Cats may not quite have taken over the Internet and our smartphones, but they’re definitely starring characters. Apparently that’s increasingly true even in ultraconservative Saudi Arabia, which was news to Saleh bin Fawzan al-Fawzan, a prominent cleric who is a member of the Saudi Council of Senior Scholars.

In a television appearance that was posted online in mid-April and translated by the Middle East Media Research Institute, the sheik was told by someone off-camera that “taking pictures with cats has been spreading among people, who want to be like the Westerners.”

“What?!” he responded, incredulous. The other person had to repeat the claim half a dozen times, in a variety of ways — “They are taking pictures with them, Sheik” — before it sunk in.

Fawzan, you may have guessed, did not approve. But even though he seemed appalled by the idea of selfies with cats and pronounced them “prohibited,” it’s worth noting that he didn’t seem to have anything personal against felines. “The cats don’t matter here,” he said. “Taking pictures is prohibited if not for a necessity, not with cats, not with dogs, not with wolves, not with anything.”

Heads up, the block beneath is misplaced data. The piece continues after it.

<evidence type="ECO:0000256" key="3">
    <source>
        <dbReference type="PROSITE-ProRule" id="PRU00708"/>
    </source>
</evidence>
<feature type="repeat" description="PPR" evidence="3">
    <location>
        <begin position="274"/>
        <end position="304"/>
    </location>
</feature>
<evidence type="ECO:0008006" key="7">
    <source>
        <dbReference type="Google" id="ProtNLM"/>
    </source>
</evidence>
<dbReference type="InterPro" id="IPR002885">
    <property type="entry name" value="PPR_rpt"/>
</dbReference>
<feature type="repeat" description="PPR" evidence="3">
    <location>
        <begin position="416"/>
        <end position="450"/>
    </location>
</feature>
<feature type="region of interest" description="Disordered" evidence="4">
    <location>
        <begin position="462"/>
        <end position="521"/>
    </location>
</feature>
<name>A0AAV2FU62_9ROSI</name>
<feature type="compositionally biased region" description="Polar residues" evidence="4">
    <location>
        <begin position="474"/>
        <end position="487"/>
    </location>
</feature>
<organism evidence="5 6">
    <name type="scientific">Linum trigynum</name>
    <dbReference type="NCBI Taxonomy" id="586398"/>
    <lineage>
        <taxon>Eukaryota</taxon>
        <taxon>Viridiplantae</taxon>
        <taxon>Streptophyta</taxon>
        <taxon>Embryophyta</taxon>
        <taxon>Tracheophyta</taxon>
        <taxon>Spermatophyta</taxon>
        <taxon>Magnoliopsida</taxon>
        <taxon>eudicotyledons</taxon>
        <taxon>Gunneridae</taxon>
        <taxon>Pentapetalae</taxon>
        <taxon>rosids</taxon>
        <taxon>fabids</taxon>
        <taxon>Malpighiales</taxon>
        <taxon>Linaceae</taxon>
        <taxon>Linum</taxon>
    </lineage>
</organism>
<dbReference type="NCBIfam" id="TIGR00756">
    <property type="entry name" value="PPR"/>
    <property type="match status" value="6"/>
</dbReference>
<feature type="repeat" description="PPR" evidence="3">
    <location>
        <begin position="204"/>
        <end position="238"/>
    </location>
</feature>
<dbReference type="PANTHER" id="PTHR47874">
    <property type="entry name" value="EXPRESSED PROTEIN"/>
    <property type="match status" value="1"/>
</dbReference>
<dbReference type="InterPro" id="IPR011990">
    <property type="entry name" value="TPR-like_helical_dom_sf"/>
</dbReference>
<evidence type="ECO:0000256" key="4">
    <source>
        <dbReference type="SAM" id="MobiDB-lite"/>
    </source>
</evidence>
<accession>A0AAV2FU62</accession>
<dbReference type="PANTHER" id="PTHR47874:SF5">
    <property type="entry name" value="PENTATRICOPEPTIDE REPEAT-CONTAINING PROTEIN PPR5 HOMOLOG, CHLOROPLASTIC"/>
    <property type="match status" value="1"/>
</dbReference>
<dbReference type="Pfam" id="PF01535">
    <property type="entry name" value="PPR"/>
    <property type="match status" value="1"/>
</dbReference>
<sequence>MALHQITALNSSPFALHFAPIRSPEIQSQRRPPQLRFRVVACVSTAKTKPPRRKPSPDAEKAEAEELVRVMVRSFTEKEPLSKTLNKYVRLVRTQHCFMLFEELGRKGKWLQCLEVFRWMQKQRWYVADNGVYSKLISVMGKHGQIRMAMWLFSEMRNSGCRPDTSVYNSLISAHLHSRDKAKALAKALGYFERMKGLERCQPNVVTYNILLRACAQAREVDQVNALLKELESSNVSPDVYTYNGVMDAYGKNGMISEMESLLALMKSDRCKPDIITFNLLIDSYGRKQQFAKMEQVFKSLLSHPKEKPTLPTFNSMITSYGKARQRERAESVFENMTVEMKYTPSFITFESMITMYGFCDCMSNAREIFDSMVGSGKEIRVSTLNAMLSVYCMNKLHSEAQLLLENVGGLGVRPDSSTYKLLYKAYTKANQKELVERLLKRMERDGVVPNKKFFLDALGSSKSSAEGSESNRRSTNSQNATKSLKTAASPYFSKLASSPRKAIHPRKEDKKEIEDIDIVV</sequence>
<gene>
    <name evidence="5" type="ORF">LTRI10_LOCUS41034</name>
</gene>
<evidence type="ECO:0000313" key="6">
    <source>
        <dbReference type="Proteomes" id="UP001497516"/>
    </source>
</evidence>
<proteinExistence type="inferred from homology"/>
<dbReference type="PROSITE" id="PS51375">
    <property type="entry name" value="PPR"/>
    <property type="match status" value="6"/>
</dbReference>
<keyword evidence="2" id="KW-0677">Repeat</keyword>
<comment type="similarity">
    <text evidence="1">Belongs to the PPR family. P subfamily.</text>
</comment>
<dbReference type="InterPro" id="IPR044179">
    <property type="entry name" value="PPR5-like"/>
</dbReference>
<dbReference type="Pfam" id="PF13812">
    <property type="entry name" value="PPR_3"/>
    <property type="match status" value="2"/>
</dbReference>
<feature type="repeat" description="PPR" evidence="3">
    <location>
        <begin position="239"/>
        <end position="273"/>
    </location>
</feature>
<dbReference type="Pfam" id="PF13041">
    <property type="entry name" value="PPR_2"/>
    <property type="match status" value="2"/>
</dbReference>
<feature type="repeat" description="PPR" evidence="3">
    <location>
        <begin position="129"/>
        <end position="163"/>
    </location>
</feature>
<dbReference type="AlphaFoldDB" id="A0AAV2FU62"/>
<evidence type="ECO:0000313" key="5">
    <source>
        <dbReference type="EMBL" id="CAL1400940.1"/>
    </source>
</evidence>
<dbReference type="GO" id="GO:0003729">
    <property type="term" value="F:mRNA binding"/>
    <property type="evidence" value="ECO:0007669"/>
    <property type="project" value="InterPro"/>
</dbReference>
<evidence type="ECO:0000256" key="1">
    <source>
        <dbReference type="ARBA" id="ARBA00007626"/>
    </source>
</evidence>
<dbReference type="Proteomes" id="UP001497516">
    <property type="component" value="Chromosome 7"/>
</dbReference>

Saudi Arabia’s strict brand of Islam certainly outlaws many practices that are common outside its borders. But a total ban on photography is a fairly fringe view held by some hard-line clerics, who believe it violates tenets against depicting human or animal images. The official Saudi Press Agency runs photos, and ordinary Saudis take pictures and selfies as much as the rest of us — including while making the pilgrimage to Mecca (which does not sit well with some clerics).

The grand mufti of Saudi Arabia even allows himself to be photographed. So it’s unlikely that Fawzan’s edict will spell the end of cat — or dog — selfies in Saudi Arabia.

Wolf selfies? They don’t seem to be huge in the kingdom or in the West — yet.

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